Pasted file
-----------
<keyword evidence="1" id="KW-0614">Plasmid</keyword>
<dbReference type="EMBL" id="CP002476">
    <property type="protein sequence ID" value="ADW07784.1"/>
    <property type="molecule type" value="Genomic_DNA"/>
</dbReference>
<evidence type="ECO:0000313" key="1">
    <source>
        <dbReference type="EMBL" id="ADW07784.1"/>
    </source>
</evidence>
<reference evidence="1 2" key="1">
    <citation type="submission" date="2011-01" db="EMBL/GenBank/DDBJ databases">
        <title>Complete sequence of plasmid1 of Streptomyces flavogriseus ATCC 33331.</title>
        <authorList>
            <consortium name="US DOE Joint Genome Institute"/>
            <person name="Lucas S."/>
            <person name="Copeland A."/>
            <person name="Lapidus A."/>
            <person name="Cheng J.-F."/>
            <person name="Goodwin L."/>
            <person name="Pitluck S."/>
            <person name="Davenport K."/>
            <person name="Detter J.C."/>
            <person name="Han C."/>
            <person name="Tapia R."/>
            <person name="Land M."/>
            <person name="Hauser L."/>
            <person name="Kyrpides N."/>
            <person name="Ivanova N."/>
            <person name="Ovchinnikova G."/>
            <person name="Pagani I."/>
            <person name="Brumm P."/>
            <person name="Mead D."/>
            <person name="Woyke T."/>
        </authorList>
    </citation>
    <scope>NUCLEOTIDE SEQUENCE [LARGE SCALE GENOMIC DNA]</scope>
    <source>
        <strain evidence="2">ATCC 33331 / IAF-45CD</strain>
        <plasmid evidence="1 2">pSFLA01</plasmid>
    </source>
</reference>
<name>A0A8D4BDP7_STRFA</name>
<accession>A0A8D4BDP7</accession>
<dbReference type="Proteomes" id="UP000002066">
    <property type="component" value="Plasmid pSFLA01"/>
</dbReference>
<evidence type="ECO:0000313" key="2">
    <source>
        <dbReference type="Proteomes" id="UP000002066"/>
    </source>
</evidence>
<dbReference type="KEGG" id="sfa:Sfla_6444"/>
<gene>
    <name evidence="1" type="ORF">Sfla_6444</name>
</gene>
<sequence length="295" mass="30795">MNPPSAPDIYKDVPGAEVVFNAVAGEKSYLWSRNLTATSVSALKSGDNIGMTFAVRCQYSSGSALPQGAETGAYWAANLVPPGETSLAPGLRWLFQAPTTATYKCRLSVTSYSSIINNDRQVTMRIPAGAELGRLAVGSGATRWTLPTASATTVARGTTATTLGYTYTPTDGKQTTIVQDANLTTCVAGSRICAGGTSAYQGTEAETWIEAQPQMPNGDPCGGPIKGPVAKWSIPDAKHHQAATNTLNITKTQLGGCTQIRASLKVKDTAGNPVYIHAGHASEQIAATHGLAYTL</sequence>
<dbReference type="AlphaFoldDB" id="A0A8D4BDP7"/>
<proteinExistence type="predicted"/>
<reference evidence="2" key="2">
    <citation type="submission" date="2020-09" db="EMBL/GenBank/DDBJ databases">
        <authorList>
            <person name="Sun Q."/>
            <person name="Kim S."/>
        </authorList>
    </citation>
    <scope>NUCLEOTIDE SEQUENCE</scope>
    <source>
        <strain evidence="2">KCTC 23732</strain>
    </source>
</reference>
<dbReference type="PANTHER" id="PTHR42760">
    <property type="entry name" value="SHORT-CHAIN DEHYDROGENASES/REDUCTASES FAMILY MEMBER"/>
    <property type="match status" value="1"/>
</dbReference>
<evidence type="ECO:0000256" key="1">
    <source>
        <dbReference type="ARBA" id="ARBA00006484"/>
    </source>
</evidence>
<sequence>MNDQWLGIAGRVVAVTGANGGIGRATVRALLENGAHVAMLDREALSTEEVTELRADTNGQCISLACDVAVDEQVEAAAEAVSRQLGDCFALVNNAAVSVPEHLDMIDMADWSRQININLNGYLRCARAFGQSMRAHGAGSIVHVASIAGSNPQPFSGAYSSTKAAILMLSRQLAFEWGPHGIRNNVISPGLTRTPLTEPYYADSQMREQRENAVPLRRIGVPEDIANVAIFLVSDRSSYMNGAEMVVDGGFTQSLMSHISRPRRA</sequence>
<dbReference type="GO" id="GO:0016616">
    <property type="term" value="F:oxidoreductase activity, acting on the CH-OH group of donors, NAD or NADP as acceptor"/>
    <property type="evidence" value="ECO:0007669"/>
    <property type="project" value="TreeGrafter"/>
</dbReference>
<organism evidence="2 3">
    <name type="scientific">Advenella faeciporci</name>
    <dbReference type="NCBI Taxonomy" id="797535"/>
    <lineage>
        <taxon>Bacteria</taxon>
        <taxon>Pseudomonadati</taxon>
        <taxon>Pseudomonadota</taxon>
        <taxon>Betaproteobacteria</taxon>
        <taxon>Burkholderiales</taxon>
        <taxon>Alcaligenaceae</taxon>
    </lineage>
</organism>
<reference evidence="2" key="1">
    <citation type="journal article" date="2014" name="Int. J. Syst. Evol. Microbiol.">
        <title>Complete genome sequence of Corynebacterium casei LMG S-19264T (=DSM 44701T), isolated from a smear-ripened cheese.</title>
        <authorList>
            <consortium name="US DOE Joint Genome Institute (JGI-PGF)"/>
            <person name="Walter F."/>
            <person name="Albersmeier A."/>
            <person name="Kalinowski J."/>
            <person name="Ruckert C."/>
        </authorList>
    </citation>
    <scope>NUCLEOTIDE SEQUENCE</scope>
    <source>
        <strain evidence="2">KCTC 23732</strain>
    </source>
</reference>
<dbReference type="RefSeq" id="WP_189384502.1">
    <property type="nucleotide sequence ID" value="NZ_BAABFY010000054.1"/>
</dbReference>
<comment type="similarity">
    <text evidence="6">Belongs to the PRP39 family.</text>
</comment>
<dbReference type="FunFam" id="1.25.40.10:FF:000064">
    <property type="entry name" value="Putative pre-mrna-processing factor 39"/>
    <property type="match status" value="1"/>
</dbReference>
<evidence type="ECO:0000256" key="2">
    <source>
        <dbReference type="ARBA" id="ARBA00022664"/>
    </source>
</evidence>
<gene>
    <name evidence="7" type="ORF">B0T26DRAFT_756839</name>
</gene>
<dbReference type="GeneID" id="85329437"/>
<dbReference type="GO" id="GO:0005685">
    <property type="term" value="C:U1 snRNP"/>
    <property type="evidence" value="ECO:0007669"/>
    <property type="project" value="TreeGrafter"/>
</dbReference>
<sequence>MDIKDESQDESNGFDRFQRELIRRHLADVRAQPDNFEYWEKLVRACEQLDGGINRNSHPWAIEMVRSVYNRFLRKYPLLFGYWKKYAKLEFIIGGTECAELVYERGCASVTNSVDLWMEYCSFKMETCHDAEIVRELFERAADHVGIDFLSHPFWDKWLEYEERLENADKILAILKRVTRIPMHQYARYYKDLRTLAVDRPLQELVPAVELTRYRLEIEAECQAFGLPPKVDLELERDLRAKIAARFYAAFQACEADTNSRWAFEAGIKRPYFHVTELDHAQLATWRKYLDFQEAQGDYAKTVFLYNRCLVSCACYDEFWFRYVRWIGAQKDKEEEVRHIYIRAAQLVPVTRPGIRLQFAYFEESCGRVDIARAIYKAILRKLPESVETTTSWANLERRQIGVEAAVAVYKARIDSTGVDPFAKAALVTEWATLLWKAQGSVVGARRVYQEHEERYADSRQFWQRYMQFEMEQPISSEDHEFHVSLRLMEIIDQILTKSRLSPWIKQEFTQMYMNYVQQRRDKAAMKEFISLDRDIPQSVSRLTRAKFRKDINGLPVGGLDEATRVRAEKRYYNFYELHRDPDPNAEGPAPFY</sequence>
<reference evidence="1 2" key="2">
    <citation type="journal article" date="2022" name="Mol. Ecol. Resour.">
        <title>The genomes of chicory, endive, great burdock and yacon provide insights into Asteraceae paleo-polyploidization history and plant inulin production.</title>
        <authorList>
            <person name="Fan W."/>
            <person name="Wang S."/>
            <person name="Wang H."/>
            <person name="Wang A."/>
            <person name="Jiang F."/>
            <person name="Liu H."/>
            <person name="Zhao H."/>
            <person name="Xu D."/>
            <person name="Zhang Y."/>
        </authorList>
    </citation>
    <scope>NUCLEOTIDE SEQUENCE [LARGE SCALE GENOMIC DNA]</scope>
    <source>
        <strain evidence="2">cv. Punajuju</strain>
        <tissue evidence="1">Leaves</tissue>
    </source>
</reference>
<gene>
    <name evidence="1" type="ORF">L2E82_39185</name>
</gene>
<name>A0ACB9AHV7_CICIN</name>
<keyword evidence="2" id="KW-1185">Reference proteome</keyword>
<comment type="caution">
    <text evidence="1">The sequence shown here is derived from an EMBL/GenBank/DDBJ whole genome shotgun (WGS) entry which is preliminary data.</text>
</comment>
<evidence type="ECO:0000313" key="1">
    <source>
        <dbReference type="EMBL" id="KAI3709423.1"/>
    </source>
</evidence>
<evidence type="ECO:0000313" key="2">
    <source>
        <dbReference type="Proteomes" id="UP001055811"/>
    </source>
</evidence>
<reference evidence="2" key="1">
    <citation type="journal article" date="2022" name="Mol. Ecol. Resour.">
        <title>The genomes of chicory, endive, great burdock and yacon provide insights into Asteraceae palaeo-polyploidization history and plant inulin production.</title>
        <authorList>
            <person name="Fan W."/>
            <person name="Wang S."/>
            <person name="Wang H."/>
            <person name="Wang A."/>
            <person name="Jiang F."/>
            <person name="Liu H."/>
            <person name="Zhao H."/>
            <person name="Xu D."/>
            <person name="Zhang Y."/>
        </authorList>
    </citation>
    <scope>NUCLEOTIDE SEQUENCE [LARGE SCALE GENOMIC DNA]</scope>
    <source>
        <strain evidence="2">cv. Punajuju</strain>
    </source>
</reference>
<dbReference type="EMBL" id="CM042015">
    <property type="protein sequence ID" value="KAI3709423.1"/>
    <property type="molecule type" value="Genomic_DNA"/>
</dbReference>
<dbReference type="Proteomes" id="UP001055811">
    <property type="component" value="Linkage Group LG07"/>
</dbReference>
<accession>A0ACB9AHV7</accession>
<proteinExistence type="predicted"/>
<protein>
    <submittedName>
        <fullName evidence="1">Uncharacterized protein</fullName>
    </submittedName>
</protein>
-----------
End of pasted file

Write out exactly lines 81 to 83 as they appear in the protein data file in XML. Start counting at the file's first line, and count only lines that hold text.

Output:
<sequence>MNDQWLGIAGRVVAVTGANGGIGRATVRALLENGAHVAMLDREALSTEEVTELRADTNGQCISLACDVAVDEQVEAAAEAVSRQLGDCFALVNNAAVSVPEHLDMIDMADWSRQININLNGYLRCARAFGQSMRAHGAGSIVHVASIAGSNPQPFSGAYSSTKAAILMLSRQLAFEWGPHGIRNNVISPGLTRTPLTEPYYADSQMREQRENAVPLRRIGVPEDIANVAIFLVSDRSSYMNGAEMVVDGGFTQSLMSHISRPRRA</sequence>
<dbReference type="GO" id="GO:0016616">
    <property type="term" value="F:oxidoreductase activity, acting on the CH-OH group of donors, NAD or NADP as acceptor"/>